The only conclusion I can come to is that those resistors are actually under the switches. I'm not at my computer at the moment, but I will look into this. As it is a cheap board, I might consider disassembling it to find out exactly what the best solution is (cutting track etc.). I'm not confident cutting tracks unless I can prove where they go or I can easily roll changes back.
I was lulled into a false sense of security here by the fluke that my "solution" worked reasonably well with Shield A when lashed up with ribbon cable. The fact that it didn't work as well with Shield B proves your point entirely. There must therefore be some differences between the two LCD's themselves, something worth looking into. Both modules appear identical, but this clearly is not the case.

I have never used your shield. I guess that it is a Shield pcb with some switches and a regular 16x2 that you would buy from Ebay.

You can compare with Bill's schematic. Bill is experienced with these things.
R1 is series resistor for power LED.
R2-R7 are either under the LCD or on the bottom side of the pcb.

If they are underneath the LCD you have no chance of accessing them.

You can easily solder a new 2k0 resistor from 3.3V header pin to A0 header pin
But you need to either cut a track or remove the existing R2

David.

On my LCD keypad shield, the ladder resistors are on the bottom of the shield PCB under the area where the buttons are and are very easy to access.

In looking at your code examples, while you have not used it, you have specified a pin for backlight control.
If you intend to do backlight control, you need to check to see if your keypad shield has the backlight control h/w issue.
If your shields have the backlight h/w issue, you don't want to control the backlight using pin with HIGH output or PWM as it could damage the processor.

This sticky in the displays subforum talks about the issue:

I would highly recommend running the LCDkeyPadCheck sketch, included in the hd44780 library to test the keypad to see if has the issue.

As a general comment, I'd recommend using the hd44780 library hd44780_pinIO i/o class instead of the LiquidCrystal library as it is faster, has some fixes and has some additional capabilities not found in the LiquidCrystal library.
For example, there is s/w work around for using very fast 3v processors like the ESP32 that will not work with the LiquidCrystal library when using LCDs running at 5v that will work with the hd44780 library hd44780_pinIO i/o class.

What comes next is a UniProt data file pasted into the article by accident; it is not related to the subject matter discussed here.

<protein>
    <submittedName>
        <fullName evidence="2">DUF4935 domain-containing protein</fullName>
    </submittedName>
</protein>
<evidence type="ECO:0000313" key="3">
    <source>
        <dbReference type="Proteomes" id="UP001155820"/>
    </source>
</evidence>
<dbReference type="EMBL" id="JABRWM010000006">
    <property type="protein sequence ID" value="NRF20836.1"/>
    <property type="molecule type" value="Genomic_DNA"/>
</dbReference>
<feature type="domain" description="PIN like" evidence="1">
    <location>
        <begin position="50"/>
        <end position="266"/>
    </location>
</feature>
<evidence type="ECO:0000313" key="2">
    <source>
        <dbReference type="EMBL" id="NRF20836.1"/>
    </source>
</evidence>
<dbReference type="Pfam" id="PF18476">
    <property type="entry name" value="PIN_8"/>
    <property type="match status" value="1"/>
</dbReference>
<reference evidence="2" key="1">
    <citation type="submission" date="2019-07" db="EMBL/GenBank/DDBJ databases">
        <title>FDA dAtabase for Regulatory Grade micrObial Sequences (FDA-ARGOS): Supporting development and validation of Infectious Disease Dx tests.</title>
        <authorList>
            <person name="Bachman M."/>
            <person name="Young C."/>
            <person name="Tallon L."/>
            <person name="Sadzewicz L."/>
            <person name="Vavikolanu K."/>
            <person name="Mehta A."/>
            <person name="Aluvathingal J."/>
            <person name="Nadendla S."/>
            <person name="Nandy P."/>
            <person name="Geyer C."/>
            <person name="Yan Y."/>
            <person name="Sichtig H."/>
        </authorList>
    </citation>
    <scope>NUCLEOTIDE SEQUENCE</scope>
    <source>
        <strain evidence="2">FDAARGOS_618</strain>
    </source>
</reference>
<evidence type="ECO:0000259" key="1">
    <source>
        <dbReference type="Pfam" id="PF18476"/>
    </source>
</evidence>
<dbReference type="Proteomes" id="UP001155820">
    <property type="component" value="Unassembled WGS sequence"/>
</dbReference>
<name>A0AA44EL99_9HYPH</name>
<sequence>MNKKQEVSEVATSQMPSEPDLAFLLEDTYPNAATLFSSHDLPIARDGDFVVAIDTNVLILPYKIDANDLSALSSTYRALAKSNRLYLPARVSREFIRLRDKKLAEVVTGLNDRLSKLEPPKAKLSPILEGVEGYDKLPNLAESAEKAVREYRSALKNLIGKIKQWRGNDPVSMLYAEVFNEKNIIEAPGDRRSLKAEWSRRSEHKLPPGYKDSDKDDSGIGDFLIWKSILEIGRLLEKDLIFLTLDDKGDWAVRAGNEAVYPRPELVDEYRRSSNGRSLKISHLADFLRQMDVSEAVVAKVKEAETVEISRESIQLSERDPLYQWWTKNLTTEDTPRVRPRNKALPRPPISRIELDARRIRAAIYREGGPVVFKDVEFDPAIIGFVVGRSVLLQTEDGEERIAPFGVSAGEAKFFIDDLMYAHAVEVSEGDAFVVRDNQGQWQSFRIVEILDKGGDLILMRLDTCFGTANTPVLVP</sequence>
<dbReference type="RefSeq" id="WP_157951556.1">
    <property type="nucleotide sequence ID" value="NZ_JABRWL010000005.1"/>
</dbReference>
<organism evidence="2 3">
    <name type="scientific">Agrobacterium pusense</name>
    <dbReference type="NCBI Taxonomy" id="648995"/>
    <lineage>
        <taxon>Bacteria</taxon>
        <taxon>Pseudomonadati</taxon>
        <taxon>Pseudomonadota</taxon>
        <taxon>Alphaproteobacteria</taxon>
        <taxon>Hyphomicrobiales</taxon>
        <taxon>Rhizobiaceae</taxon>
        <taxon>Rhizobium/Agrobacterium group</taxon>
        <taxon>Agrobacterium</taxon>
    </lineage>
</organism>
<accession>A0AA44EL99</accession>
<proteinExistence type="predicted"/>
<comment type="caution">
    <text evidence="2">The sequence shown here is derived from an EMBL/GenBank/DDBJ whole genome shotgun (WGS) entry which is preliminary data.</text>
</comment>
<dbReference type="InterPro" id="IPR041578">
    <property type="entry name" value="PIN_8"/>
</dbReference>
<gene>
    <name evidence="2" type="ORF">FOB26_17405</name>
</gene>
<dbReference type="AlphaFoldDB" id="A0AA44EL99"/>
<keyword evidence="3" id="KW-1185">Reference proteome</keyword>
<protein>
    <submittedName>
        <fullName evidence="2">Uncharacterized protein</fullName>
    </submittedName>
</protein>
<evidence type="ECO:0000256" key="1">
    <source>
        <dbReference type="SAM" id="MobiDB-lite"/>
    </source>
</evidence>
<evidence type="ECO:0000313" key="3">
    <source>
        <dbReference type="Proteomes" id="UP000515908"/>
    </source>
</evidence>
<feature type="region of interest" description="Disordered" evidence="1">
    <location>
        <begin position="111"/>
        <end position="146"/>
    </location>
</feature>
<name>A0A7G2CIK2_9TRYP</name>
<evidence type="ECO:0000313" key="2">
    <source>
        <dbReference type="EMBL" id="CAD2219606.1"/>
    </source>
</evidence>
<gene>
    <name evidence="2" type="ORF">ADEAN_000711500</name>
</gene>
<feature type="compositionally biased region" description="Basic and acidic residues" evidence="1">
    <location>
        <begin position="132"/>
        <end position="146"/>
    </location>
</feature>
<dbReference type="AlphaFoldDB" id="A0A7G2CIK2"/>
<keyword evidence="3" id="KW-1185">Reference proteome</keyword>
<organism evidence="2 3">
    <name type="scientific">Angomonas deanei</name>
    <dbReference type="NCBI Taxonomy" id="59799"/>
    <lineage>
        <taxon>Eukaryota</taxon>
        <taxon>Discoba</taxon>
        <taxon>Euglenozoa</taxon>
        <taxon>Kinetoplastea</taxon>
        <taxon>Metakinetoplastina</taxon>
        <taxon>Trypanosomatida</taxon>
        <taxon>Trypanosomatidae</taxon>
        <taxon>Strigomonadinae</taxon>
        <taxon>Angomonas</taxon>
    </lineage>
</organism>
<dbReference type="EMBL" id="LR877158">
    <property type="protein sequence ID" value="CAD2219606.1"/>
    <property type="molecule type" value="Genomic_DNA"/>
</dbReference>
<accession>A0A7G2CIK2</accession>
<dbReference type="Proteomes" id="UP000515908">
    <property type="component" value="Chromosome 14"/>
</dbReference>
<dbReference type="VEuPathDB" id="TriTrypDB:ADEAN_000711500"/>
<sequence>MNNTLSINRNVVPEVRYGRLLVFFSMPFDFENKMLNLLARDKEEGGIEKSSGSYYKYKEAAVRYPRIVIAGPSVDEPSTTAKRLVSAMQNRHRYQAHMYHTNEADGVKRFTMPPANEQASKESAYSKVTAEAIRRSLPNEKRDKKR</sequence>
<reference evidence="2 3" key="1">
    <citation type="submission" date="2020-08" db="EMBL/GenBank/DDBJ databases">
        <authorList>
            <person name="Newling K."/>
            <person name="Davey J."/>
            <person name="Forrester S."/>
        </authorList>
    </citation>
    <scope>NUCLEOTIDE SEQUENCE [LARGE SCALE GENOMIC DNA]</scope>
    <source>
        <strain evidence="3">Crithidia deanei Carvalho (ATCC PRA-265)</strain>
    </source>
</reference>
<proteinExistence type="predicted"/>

--- bill

On my LCD keypad shield, the ladder resistors are on the bottom of the shield PCB under the area where the buttons are and are very easy to access.

In which case:

  1. Remove R2
  2. Repair the 5V header pin that you removed earlier and previous hack.
  3. Solder 2k0 wire-ended between 3.3V header pin and A0 header pin.

Now you should have 5V at pin#2 on the 16x2 LCD
And read 3.3V on the A0 pin (with no buttons pressed)

As you press buttons you will read different voltages on the A0 pin.
They will all be between 0V and 3.3V

If you ever want to use the Shield with a 5V Uno, just move the wire-ended resistor from 3.3V pin to 5V pin.

David.

After further examination with a bright light, I can confirm the resistor ladder network is beneath the edge of the daughter LCD board. They are towards the front, far enough in not to be seen, unless you look at just the correct angle. The angle is so tight, I can't get a fine soldering iron bit in to unmount R2. There is also a metal post in the way from the LCD bezel itself, so the only way to gain access is to remove the LCD board.

I solved the mystery why the first shield worked with my crude hack, on this shield there is ~ 1mm gap between the backlight LED and the LCD. With the other shield there is no noticeable gap, hence being able to run at 3v3 and still illuminate the characters well enough.

As I'm generally not in the habit of taking boards apart, I've now got some solder braid and some flux on order so I can remove the daughter board (and undo my hack). It is years since I've done work like this, and lead-free solder is an absolute pain to remove.

Once it all arrives I'll post up the photos, that is if the tracks survive the experience :o.